Hatters boss Nathan Jones has all the attributes to become a top, top manager according to his assistant Paul Hart.
The vastly experienced number two is in a good position to judge too, having himself been in charge of clubs such as Nottingham Forest, Portsmouth and QPR during his lengthy career in the game.
He’s slightly more measured now than he was even 12 months ago, so he’s going in the right direction as I see it to be a top manager.Paul Hart
When Hart was academy director at Charlton, he appointed Jones as U21 development coach in 2012, with the former left back then moving to Brighton’s coaching staff a year later, before being appointed as Luton chief back in January 2016.
On how he has taken to life as the main man, Hart said: “It’s a different role, he was allowed to flourish at Charlton.
“He picked the right club, he had other offers which weren’t quite right, they allowed him to develop there and his skill-set improved by being there.
“This is a whole different ball game as he’s the leader of the pack.
“When everyone’s after you and at you, you can have all your mates sat behind you, there’s only one person getting the stick and he’s coped reasonably well with it.
“I’ve looked at him in the last two years since I’ve been here and seen changes.
“There has been more of a calmness and a slightly more analytic mind on the touchline, because he’s slightly more measured now than he was even 12 months ago, so he’s going in the right direction as I see it to be a top manager.
“I work next to him, so you see warts and all and he’s definitely got the attention to detail, little bits and bobs make up the big picture and with his passion for it.
“I don’t think anyone would call him a top manager yet, but with the promotion and we’ll see how we go next year, then he might start getting labelled, as he’s got it all there.”
Hart was quick to praise the manner in which Luton have won promotion this year, earning huge plaudits for the style of football played in hammering 94 goals during their League Two campaign, netting an a massive 110 in total.
He continued: “To play the way we play, where it’s quite stressful if you’re looking at it from a managerial position, but we’ve never faltered from that.
“He hasn’t faltered from his desire to play football, fast, attacking football and we’re on a knife-edge at times, but ultimately I think you get your rewards if you believe and we have done.
“He’s a very good coach, his preparation, his attention to detail and coupled with our recruitment policy, where I think we’ve had to let players go to fund certain things, we’ve recruited very well.
“There should be a lot of credit given to Mick Harford and the manager in that role, as you look at some of the players who are playing for us now, will certainly be able to grace the division up, maybe even a division above that.”
Although Hart had been in charge of Jones during their time at the Valley, he was in no doubt as to what their roles were at Kenilworth Road, saying: “I have an opinion and it’s not always the same one,
“We don’t agree on everything and I’m here predominantly for him, I add value in other areas, we don’t always see eye to eye, but we have an agreement, when I came here in this position, that I would not hide.
“Whilst I don’t, he has to develop as a person and as a manager, so has to make mistakes to improve I think.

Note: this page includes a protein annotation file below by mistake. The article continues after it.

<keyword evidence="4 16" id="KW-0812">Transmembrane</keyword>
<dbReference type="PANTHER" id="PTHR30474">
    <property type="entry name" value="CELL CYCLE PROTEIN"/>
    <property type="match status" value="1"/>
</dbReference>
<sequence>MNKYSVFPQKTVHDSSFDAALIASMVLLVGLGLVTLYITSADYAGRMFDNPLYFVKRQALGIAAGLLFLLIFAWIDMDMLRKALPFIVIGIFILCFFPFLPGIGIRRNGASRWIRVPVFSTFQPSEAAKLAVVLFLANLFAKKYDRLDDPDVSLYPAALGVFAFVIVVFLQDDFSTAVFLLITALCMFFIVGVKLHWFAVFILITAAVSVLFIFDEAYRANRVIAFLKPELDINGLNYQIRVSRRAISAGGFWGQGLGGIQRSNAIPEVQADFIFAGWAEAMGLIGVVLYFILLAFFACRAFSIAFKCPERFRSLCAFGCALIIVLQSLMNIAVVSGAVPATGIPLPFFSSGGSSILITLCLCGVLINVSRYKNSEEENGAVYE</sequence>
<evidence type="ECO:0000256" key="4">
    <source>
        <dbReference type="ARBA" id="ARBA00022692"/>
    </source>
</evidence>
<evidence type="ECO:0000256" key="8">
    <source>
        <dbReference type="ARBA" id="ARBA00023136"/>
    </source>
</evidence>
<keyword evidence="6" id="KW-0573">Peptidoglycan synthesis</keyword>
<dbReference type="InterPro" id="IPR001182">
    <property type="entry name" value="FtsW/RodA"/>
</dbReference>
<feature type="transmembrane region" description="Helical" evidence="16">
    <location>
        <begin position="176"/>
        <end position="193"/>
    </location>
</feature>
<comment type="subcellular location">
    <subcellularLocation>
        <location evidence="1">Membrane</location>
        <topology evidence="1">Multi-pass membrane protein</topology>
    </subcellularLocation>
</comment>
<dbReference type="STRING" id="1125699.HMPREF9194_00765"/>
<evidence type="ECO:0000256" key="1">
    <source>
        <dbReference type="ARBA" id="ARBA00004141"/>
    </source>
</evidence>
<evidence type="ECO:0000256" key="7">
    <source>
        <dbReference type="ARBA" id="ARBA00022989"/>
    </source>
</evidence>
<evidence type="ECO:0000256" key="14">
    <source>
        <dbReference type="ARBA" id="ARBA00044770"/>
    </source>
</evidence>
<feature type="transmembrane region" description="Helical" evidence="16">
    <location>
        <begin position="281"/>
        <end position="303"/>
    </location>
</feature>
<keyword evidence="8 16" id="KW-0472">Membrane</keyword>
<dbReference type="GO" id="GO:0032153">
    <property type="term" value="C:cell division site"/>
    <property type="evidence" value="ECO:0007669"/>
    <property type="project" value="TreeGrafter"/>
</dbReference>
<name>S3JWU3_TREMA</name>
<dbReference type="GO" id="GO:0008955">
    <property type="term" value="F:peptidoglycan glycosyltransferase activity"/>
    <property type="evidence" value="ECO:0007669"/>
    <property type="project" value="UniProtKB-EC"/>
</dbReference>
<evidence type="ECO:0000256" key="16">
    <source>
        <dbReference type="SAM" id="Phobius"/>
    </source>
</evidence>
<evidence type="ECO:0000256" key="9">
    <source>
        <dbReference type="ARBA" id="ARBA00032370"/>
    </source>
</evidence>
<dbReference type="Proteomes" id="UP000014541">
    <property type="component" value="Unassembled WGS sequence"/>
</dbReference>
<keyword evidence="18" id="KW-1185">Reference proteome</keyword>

“Certain things, our beliefs are the same, our desire to play football the way we play are exactly the same.
“You have to remember that I employed him at Charlton, around 2012, as an U21 coach, and he blew me away with his presentation for the job and the way he came across.
“He didn’t disappoint me in that role as U21 coach, and we had an honest relationship there and that’s still it.
“It’s trust and honesty, he’s a very talented person, who is very definitely the boss, and that has to be that way.”
When asked just what he leans on Hart for the most, the boss himself said: “His advice, as he’s been through quite a lot of things and not just for me, but around the place and off the field.
“He’s around the players and he speaks to them differently to what I do, and he sees different things to what I do.
“We obviously sing from the same hymn sheet, but he’s got a license to go and to lift players or to get in amongst them when they need it, because he’s a jovial character when he wants to be.
“He’s vital really, because he’s different to what I am, he sees different stuff.
“We have the same goal and Joaquin (Gomez) is developing and learning. He’s the most enthusiastic coach, we’ve got to put the reins on him sometimes, but we’ve got a good blend on what we have and Jared (Roberts-Smith) too, I can’t speak more highly of him.”
On the achievement of finally leading Luton back to League One this season, after the crushing agony of missing out last term due to that play-off semi-final defeat against Blackpool, Hart continued: “When you take the club and what’s happened to it, the way they were only a relatively short time ago, it was important, especially after last year, that was a real disappointment, that was a massive disappointment.
“It took us a while to deal with that, because we felt we probably should have seen it off, so it’s special.
“I think everyone feels that within the football club, all the smiling faces, this club has got great staff that work at Kenilworth Road, who are absolutely behind everything that we do.
“This is the focal point, the team, but there’s always what comes up behind and I think if you take a good feeling with you, from everybody that works there, it pushes you towards, it’s a club effort to get there.”
Jones himself agreed with the last point, adding: “Every single member of the club from the cleaners, they create an environment and a culture there that’s conducive to winning football matches and producing good players, and we’ve done that.
“Everyone, Peter Kemp, Gary Sweet, Kevan Platt, everyone has worked hard.”